Imagine an old friend joins you for a weekend hunt on your QDM lands. The night before the hunt commences, your friend asks an important question:
“Which bucks can I shoot?”
For you, this is an easy question. You’ve hunted here for several seasons, followed bucks in trail-camera photos, killed deer and pulled jawbones. You know your age-based harvest goal for bucks and how to recognize deer that clearly meet your goal, and you can restrain yourself on those tough calls when a buck is right on the line.
But you won’t be there. Your friend is going in alone and will make these calls on his own. You do your best to explain your harvest goal, how to age bucks, and how to recognize and handle the tough calls. But as you finish covering the body characteristics that generally separate one age class from another, your friend gets that glazed look. As you leave him at his stand the next morning, you realize you can just prepare yourself to accept a mistake – or hope he doesn’t see a buck.
Luckily, there are better ways. Affordable trail-cameras have not only given QDM’ers a great herd monitoring tool, they’ve also given us an easy way to handle guests, friends or anyone who hunts with us who lacks our experience at aging deer on the hoof. We all bear a responsibility to encourage others to join the hunting community, and we should seek ways to make this path as easy as possible for those we take hunting. It probably took years for you to accumulate your knowledge of deer management; you can’t expect everyone else to be as interested, or to catch up to your experience level in one weekend’s hunt.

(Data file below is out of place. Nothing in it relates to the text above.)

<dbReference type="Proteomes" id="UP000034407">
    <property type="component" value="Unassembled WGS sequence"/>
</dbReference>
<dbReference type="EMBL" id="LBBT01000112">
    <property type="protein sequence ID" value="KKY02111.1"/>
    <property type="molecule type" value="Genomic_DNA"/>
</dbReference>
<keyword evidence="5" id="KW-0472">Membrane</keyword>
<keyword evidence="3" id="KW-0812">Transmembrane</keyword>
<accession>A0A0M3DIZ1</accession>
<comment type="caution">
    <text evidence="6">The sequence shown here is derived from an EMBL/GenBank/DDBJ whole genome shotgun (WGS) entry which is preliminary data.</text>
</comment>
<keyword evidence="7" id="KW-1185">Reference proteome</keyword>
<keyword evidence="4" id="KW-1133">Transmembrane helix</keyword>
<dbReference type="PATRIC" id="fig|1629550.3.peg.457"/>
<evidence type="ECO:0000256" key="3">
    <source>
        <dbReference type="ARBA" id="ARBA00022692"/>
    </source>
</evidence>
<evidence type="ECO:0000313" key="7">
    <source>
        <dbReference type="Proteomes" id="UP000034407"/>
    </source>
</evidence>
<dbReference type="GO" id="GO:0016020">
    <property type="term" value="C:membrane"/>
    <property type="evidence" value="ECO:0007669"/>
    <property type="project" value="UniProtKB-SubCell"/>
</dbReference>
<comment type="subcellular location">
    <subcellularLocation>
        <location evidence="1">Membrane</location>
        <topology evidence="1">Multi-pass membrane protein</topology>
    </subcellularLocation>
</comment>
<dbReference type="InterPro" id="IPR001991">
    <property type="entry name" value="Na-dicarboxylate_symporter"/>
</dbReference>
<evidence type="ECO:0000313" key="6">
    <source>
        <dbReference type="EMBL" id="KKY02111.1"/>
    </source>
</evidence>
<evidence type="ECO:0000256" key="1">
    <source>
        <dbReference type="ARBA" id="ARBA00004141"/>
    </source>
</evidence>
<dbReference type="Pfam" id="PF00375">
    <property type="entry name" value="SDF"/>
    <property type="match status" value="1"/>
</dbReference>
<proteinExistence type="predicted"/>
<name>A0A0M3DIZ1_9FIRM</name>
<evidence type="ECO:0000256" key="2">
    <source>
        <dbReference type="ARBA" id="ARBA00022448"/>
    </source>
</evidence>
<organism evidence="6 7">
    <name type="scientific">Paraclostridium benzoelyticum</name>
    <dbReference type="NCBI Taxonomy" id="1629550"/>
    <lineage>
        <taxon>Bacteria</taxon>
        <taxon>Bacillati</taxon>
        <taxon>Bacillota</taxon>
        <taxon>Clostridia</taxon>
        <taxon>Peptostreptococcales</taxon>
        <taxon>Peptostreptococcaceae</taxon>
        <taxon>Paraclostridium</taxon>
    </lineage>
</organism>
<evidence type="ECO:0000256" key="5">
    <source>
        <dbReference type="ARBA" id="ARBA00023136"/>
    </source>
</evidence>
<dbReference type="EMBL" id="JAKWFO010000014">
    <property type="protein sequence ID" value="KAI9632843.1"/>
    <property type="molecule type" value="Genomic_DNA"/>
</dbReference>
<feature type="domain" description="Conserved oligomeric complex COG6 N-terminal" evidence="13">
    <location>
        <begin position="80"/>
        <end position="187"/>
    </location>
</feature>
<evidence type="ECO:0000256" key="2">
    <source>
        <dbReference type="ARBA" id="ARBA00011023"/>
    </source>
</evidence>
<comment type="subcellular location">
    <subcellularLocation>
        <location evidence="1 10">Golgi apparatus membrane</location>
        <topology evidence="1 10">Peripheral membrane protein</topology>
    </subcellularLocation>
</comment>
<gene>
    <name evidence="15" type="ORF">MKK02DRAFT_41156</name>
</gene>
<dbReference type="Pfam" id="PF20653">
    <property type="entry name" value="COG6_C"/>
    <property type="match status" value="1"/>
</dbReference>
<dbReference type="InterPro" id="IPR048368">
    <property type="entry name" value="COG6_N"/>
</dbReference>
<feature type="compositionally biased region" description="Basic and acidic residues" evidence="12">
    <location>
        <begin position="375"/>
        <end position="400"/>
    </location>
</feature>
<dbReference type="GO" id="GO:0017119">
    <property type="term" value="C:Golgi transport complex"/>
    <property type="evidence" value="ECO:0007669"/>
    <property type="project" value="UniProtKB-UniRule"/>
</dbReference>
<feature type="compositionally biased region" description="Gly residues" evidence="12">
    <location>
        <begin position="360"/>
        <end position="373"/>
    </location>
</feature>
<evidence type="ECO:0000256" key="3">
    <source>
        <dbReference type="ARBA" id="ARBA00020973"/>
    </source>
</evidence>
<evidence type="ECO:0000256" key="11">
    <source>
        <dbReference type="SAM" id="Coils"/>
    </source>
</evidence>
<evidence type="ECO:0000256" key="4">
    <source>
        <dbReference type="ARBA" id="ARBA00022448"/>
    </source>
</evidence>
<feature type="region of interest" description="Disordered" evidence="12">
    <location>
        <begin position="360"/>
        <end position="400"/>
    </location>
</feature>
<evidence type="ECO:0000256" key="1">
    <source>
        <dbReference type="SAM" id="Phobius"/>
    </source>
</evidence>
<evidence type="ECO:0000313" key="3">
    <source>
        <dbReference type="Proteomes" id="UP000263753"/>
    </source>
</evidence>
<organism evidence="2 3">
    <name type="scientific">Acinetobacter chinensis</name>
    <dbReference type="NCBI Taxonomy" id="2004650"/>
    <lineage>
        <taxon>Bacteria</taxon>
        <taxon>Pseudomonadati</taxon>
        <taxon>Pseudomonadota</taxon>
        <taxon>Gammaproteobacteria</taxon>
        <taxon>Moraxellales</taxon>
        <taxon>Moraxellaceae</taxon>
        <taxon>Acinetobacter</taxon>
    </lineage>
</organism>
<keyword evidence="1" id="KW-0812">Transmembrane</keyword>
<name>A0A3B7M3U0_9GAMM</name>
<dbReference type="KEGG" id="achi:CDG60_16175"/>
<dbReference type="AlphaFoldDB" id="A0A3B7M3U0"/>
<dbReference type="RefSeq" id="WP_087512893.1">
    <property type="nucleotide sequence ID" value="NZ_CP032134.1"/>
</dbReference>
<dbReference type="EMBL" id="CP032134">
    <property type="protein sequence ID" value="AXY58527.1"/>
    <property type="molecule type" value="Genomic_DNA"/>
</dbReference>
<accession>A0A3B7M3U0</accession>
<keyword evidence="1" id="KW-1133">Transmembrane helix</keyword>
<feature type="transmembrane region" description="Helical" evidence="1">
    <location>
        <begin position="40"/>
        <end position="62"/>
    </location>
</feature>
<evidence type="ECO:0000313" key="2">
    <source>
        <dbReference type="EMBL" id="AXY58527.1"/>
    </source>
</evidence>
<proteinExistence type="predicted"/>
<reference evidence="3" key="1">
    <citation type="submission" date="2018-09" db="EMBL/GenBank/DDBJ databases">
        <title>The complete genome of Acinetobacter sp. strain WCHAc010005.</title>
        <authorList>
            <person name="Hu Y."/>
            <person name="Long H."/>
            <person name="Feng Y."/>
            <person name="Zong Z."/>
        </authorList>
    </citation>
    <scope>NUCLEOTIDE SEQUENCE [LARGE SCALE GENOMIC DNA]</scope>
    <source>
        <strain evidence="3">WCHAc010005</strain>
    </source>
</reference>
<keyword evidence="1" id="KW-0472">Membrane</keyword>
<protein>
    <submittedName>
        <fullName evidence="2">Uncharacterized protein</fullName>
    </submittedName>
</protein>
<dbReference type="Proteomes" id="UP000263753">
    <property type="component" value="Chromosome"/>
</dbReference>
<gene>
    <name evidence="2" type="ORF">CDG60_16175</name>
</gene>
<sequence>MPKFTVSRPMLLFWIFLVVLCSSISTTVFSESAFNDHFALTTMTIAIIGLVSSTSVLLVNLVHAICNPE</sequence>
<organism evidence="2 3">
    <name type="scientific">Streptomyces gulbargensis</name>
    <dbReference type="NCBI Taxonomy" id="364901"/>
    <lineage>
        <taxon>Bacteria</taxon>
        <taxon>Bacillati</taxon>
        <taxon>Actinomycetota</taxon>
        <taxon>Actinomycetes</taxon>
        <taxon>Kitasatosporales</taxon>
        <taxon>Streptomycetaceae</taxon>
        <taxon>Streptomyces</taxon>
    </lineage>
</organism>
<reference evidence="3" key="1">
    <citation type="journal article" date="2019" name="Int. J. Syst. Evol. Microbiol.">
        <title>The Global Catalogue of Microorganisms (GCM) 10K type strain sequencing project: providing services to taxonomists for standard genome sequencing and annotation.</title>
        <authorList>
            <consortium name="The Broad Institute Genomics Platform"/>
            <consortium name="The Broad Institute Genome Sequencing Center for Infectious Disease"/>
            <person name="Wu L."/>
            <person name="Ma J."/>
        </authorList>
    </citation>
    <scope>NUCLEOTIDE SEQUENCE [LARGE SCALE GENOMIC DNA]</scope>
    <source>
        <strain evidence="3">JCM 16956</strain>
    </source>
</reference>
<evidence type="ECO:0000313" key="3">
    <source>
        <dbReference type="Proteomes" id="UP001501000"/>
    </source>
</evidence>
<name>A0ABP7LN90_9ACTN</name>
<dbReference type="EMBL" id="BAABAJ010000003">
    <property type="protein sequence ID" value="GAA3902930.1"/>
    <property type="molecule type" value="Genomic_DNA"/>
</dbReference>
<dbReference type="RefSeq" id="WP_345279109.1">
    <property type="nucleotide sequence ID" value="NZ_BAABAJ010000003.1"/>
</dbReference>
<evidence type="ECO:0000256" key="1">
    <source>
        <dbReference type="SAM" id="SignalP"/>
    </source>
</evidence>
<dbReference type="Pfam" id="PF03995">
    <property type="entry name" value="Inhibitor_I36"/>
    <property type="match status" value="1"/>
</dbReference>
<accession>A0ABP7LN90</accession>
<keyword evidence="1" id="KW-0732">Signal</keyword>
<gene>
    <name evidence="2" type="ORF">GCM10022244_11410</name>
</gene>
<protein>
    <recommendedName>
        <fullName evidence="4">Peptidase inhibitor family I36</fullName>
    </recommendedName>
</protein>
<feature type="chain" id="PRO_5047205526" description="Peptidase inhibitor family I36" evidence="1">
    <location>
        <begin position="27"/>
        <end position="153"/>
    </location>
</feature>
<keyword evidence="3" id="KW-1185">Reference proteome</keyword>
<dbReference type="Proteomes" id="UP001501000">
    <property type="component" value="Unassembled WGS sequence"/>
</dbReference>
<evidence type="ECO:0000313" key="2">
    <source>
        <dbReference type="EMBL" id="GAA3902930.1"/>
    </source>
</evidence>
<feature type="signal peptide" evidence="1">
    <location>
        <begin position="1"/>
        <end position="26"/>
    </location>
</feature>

Trail-camera photos of the bucks using your hunting land can bridge this gap. I saw a highly effective use of trail-camera photos while hunting with friends last season: a mugshot card deck. The hunt leader printed multiple enlargements of the best photo of each individual wish-list buck in his trail-camera collection that year. Then he cropped each enlargement down to show only the buck’s head and antlers, laminated each card, hole-punched the corners, and attached them to a small carabiner. The card decks were scattered on the breakfast table along with the coffee and biscuits. A hunter could grab one and clip it to their belt or backpack before heading to the woods.
With this idea, any buck in the card deck is a wish-list buck: the ones that appear to meet the age-based goal for the property and that hunters wish to encounter. If you see a buck and he isn’t pictured in the card deck, don’t shoot.
This idea can be easily implemented anywhere you use trail-cameras to capture most of the local deer population. Photos from a formal pre-season trail-camera survey can serve this purpose, but there’s a weakness: As the rut approaches, bucks will begin using a greater percentage of their home ranges, and some bucks will make excursions outside their home ranges. This means an increased likelihood of encountering individual bucks during the rut that were not photographed in your pre-season survey. To keep your card deck as comprehensive as possible, you’ll need to update it as you continue to monitor sites like scrapes, where you will likely photograph new individual bucks. New wish-list bucks can be added to your card decks.
Mistakes may still happen. If your friend manages to goof up despite the help of your wish-list mugshots, remain calm. Remember two things:
1. It’s not the end of the world, or even a big deal. One harvest error is not biologically significant in the big QDM picture.
2. Hunting and QDM should be fun, above all else. If a dead deer causes you to lose your cool, and possibly an old friend, maybe you are taking this all too seriously and need to re-evaluate your goals and motivations.
(Besides, it’s more likely your guest will see and kill the biggest buck ever to walk your hunting land, the one you’ve been hunting for years without success.)
The mugshot card deck is just one way to use trail-camera photos creatively as an aid for guest hunters. I want to hear your ideas. What are some other solutions you’ve come up with?